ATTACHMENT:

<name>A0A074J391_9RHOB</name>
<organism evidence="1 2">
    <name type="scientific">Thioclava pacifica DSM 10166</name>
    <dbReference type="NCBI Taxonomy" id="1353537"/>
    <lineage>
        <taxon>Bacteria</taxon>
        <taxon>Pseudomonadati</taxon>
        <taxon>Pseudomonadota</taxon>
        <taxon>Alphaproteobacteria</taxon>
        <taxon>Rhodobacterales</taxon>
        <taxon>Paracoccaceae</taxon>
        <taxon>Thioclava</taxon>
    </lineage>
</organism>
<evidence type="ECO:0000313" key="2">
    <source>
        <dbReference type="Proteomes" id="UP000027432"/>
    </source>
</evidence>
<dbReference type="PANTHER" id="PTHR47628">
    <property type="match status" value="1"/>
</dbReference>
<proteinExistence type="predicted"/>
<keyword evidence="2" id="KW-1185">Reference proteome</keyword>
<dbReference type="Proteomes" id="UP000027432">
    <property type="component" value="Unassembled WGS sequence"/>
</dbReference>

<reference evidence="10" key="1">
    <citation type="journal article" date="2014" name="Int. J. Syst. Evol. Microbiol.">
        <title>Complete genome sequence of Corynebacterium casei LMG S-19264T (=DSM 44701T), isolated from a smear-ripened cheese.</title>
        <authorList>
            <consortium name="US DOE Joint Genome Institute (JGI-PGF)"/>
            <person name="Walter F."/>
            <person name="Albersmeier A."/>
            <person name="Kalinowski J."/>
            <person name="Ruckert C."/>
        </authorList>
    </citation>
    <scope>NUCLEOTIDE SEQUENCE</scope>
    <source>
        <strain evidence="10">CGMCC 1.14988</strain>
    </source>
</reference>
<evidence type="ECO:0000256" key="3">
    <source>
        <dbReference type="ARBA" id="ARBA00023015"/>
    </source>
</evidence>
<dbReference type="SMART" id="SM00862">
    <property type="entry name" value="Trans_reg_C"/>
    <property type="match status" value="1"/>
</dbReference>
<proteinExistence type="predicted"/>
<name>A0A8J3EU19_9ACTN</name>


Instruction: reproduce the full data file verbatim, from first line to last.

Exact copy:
<name>A0A074J391_9RHOB</name>
<organism evidence="1 2">
    <name type="scientific">Thioclava pacifica DSM 10166</name>
    <dbReference type="NCBI Taxonomy" id="1353537"/>
    <lineage>
        <taxon>Bacteria</taxon>
        <taxon>Pseudomonadati</taxon>
        <taxon>Pseudomonadota</taxon>
        <taxon>Alphaproteobacteria</taxon>
        <taxon>Rhodobacterales</taxon>
        <taxon>Paracoccaceae</taxon>
        <taxon>Thioclava</taxon>
    </lineage>
</organism>
<evidence type="ECO:0000313" key="2">
    <source>
        <dbReference type="Proteomes" id="UP000027432"/>
    </source>
</evidence>
<dbReference type="PANTHER" id="PTHR47628">
    <property type="match status" value="1"/>
</dbReference>
<proteinExistence type="predicted"/>
<keyword evidence="2" id="KW-1185">Reference proteome</keyword>
<dbReference type="Proteomes" id="UP000027432">
    <property type="component" value="Unassembled WGS sequence"/>
</dbReference>

<reference evidence="10" key="1">
    <citation type="journal article" date="2014" name="Int. J. Syst. Evol. Microbiol.">
        <title>Complete genome sequence of Corynebacterium casei LMG S-19264T (=DSM 44701T), isolated from a smear-ripened cheese.</title>
        <authorList>
            <consortium name="US DOE Joint Genome Institute (JGI-PGF)"/>
            <person name="Walter F."/>
            <person name="Albersmeier A."/>
            <person name="Kalinowski J."/>
            <person name="Ruckert C."/>
        </authorList>
    </citation>
    <scope>NUCLEOTIDE SEQUENCE</scope>
    <source>
        <strain evidence="10">CGMCC 1.14988</strain>
    </source>
</reference>
<evidence type="ECO:0000256" key="3">
    <source>
        <dbReference type="ARBA" id="ARBA00023015"/>
    </source>
</evidence>
<dbReference type="SMART" id="SM00862">
    <property type="entry name" value="Trans_reg_C"/>
    <property type="match status" value="1"/>
</dbReference>
<proteinExistence type="predicted"/>
<name>A0A8J3EU19_9ACTN</name>